Connect with us

Success Advice

3 Principles to Help You Transform Your Relationship With Money

Avatar

Published

on

Image Credit: Unsplash

Money is a cultural obsession. Whether we accept it openly or just silently nod, money is central to our life. Not in a binary sort of way, where when someone likes money, they don’t care about other virtues in life or if they never talk about money, it must make them a saint. But money as means to an end; A channel that takes you to a better place than where you were 12 months ago. As an input to your growth and a resource for creating an enriched life.

I grew up with a scarcity mentality believing that I had to relentlessly work until retirement and save enough money. This thinking underscored pretty much all the decisions I made in life. Decision fatigue before deciding how much to spend and what to spend it on – Expensive trainers to Peloton – and immense guilt for not using the purchase enough. This spin cycle calcified my growth for years.

Over the years I transformed my relationship with money. I am sharing 3 timeless principles that can help you re-evaluate your relationship with money.

1. Trade money to buy time

Our lives are busy and despite the pandemic, our to-lists are still as long. This makes time a premium commodity. Pick anything you are working on – a project report, a side hustle, designing a house, producing a song – often, it always takes up more time than we budgeted.

Can we buy back time? The goal here is to buy time back so you can use that time to nurture your priorities, creative pursuits or micro-goals for the day. I like to keep things in the realm of a day as that keeps things bite-sized and more relatable.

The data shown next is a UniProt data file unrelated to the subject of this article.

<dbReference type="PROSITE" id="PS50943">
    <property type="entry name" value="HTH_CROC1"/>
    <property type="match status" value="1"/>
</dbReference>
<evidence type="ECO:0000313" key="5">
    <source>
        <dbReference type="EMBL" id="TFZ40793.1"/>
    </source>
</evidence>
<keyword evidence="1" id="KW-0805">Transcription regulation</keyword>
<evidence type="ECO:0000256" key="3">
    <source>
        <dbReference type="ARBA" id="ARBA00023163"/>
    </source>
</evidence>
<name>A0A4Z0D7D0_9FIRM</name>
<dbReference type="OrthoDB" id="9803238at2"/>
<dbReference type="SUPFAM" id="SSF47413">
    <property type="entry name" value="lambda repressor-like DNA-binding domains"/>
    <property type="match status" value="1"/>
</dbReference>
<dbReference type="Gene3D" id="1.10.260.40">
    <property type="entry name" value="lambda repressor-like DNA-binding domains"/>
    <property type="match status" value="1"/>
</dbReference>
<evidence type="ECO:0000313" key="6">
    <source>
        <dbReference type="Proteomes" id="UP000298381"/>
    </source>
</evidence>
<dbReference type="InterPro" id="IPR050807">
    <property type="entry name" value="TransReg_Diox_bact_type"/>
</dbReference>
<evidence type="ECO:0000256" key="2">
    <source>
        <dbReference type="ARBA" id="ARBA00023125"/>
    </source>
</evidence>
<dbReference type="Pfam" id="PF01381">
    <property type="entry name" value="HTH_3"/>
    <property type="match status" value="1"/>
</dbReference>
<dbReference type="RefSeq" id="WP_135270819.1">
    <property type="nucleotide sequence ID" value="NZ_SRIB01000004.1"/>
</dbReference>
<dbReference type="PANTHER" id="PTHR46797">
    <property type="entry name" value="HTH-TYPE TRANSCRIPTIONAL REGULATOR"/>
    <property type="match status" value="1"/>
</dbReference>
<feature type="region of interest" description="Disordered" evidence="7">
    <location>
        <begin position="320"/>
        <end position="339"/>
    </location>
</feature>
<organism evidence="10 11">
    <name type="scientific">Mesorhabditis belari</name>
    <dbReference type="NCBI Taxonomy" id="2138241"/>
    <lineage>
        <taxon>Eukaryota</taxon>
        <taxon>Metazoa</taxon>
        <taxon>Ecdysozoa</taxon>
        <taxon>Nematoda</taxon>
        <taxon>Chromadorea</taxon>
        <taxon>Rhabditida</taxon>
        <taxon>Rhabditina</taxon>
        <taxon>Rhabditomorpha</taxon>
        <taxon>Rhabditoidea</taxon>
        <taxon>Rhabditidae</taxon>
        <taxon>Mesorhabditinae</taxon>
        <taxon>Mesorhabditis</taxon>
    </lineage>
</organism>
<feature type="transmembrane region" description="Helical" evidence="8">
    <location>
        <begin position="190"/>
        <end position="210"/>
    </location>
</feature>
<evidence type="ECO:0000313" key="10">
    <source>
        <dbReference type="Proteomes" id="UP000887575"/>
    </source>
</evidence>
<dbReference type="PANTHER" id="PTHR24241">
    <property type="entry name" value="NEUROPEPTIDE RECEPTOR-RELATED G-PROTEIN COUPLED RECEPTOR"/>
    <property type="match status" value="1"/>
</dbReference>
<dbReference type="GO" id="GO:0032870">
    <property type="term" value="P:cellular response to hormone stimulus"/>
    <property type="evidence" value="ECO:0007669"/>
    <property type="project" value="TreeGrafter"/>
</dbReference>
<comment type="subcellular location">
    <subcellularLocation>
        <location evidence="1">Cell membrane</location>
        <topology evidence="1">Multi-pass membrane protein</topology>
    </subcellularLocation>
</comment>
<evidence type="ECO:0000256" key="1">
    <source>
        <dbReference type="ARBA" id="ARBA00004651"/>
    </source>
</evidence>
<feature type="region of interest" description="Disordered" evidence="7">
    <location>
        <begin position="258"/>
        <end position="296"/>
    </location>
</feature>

A 16-hour day can soon get chipped away with various things that come our way. Some of these things are on our to-do list and we know will need our attention but then there are a whole lot of unexpected things that pop up and hog our time like unexpected calls, emails, social media. All these things slowly add up & before you realize, an hour is gone.

So, if you start with the assumption that some unknown things will surely come up and allocate time for them, that makes a great starting point. You could look at the last week and assess how much time those things consumed. That helps you get into a pro-active mode. Start with the weekly unexpected ratio and your accuracy at predicting it will get sharper by the week.

“Empty pockets never held anyone back. Only empty heads and empty hearts can do that.” – Norman Vincent Peale

2. Find the source for the way you think

The relationship we have towards money is based on the behaviours we saw when we were growing up. How our parents, our role models and that favourite loopy uncle engaged with the topic of money. Was money discussed at all over dinner, whether it was scarce or in surplus? Or whether money often had to be borrowed or was lent to a friend or relatives? Was the lent money ever asked to be returned? These are just a few shades of how we sub-consciously end up absorbing money-conversations. Not just that we also absorb the emotions, the reactions & the statements that got spoken and lo & behold, they become our rules of engagement with money.

But not all viewpoints may fit into the architecture of our thinking process and ultimately our life. So, it becomes very important to pause & check about who you are taking money advice from.

Money is not an isolated topic but underscores the type of life we live, the books we read, the adventures we make and whether the tip we leave in a café is accompanied with a smile or a friendly wave.

If you don’t like the way money undergirds your life decisions, then ask yourself the question – how did you come to think this way? This question often takes you closer to the source of where the thinking took shape and that gives you the choice on whether you want to change your relationship with money or not.

“Don’t tell me where your priorities are. Show me where you spend your money and I’ll tell you what they are.” – James W. Frick